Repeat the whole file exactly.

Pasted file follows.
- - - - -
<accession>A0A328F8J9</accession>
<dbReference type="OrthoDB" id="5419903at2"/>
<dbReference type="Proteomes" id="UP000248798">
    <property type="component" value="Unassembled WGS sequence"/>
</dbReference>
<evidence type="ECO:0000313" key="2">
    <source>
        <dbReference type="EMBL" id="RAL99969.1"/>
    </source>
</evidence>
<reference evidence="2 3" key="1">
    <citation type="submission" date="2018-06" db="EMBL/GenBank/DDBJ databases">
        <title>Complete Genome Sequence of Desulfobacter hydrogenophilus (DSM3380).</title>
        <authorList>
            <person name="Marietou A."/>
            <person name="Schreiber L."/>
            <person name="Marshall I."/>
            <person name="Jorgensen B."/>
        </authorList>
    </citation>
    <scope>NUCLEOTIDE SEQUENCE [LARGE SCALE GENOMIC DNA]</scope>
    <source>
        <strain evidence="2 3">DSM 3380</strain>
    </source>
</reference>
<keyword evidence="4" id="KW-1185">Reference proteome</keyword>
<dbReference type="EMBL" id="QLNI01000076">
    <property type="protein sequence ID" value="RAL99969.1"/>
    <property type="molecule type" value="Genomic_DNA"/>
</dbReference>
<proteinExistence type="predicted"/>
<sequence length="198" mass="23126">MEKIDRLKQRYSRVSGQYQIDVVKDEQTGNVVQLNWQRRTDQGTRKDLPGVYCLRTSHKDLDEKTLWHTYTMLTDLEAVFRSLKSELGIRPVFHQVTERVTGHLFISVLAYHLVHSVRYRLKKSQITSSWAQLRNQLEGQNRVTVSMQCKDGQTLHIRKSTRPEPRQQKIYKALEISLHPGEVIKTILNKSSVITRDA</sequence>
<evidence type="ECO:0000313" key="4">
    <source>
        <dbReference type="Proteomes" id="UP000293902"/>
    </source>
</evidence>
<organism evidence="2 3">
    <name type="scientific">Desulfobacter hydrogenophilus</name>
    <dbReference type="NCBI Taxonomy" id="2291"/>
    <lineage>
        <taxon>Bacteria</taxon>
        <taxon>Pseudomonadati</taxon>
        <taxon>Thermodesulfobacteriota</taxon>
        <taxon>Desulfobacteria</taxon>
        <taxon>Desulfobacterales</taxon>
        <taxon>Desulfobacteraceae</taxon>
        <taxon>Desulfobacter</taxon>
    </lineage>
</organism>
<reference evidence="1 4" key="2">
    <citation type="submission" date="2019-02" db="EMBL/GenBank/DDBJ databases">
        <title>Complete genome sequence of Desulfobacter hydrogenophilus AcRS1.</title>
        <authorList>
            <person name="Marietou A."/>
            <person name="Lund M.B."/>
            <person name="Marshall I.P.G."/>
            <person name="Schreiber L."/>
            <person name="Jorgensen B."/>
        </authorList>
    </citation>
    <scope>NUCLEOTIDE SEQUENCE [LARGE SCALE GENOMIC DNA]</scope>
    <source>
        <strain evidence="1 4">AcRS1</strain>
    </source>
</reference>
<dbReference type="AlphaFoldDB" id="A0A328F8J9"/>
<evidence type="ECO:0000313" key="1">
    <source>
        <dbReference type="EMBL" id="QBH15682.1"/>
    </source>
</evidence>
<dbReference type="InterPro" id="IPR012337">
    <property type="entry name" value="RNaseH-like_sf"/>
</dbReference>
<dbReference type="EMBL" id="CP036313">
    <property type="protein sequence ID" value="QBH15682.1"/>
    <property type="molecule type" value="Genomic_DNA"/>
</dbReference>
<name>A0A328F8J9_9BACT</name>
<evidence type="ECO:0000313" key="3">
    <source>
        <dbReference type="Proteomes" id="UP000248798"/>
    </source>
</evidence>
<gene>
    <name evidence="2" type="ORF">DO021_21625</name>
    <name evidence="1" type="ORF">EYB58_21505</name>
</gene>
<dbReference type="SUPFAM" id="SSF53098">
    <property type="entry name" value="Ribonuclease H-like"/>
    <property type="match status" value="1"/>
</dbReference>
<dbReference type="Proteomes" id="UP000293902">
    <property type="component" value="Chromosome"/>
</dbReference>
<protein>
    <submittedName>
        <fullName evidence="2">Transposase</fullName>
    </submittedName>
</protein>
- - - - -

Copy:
<accession>A0A328F8J9</accession>
<dbReference type="OrthoDB" id="5419903at2"/>
<dbReference type="Proteomes" id="UP000248798">
    <property type="component" value="Unassembled WGS sequence"/>
</dbReference>
<evidence type="ECO:0000313" key="2">
    <source>
        <dbReference type="EMBL" id="RAL99969.1"/>
    </source>
</evidence>
<reference evidence="2 3" key="1">
    <citation type="submission" date="2018-06" db="EMBL/GenBank/DDBJ databases">
        <title>Complete Genome Sequence of Desulfobacter hydrogenophilus (DSM3380).</title>
        <authorList>
            <person name="Marietou A."/>
            <person name="Schreiber L."/>
            <person name="Marshall I."/>
            <person name="Jorgensen B."/>
        </authorList>
    </citation>
    <scope>NUCLEOTIDE SEQUENCE [LARGE SCALE GENOMIC DNA]</scope>
    <source>
        <strain evidence="2 3">DSM 3380</strain>
    </source>
</reference>
<keyword evidence="4" id="KW-1185">Reference proteome</keyword>
<dbReference type="EMBL" id="QLNI01000076">
    <property type="protein sequence ID" value="RAL99969.1"/>
    <property type="molecule type" value="Genomic_DNA"/>
</dbReference>
<proteinExistence type="predicted"/>
<sequence length="198" mass="23126">MEKIDRLKQRYSRVSGQYQIDVVKDEQTGNVVQLNWQRRTDQGTRKDLPGVYCLRTSHKDLDEKTLWHTYTMLTDLEAVFRSLKSELGIRPVFHQVTERVTGHLFISVLAYHLVHSVRYRLKKSQITSSWAQLRNQLEGQNRVTVSMQCKDGQTLHIRKSTRPEPRQQKIYKALEISLHPGEVIKTILNKSSVITRDA</sequence>
<evidence type="ECO:0000313" key="4">
    <source>
        <dbReference type="Proteomes" id="UP000293902"/>
    </source>
</evidence>
<organism evidence="2 3">
    <name type="scientific">Desulfobacter hydrogenophilus</name>
    <dbReference type="NCBI Taxonomy" id="2291"/>
    <lineage>
        <taxon>Bacteria</taxon>
        <taxon>Pseudomonadati</taxon>
        <taxon>Thermodesulfobacteriota</taxon>
        <taxon>Desulfobacteria</taxon>
        <taxon>Desulfobacterales</taxon>
        <taxon>Desulfobacteraceae</taxon>
        <taxon>Desulfobacter</taxon>
    </lineage>
</organism>
<reference evidence="1 4" key="2">
    <citation type="submission" date="2019-02" db="EMBL/GenBank/DDBJ databases">
        <title>Complete genome sequence of Desulfobacter hydrogenophilus AcRS1.</title>
        <authorList>
            <person name="Marietou A."/>
            <person name="Lund M.B."/>
            <person name="Marshall I.P.G."/>
            <person name="Schreiber L."/>
            <person name="Jorgensen B."/>
        </authorList>
    </citation>
    <scope>NUCLEOTIDE SEQUENCE [LARGE SCALE GENOMIC DNA]</scope>
    <source>
        <strain evidence="1 4">AcRS1</strain>
    </source>
</reference>
<dbReference type="AlphaFoldDB" id="A0A328F8J9"/>
<evidence type="ECO:0000313" key="1">
    <source>
        <dbReference type="EMBL" id="QBH15682.1"/>
    </source>
</evidence>
<dbReference type="InterPro" id="IPR012337">
    <property type="entry name" value="RNaseH-like_sf"/>
</dbReference>
<dbReference type="EMBL" id="CP036313">
    <property type="protein sequence ID" value="QBH15682.1"/>
    <property type="molecule type" value="Genomic_DNA"/>
</dbReference>
<name>A0A328F8J9_9BACT</name>
<evidence type="ECO:0000313" key="3">
    <source>
        <dbReference type="Proteomes" id="UP000248798"/>
    </source>
</evidence>
<gene>
    <name evidence="2" type="ORF">DO021_21625</name>
    <name evidence="1" type="ORF">EYB58_21505</name>
</gene>
<dbReference type="SUPFAM" id="SSF53098">
    <property type="entry name" value="Ribonuclease H-like"/>
    <property type="match status" value="1"/>
</dbReference>
<dbReference type="Proteomes" id="UP000293902">
    <property type="component" value="Chromosome"/>
</dbReference>
<protein>
    <submittedName>
        <fullName evidence="2">Transposase</fullName>
    </submittedName>
</protein>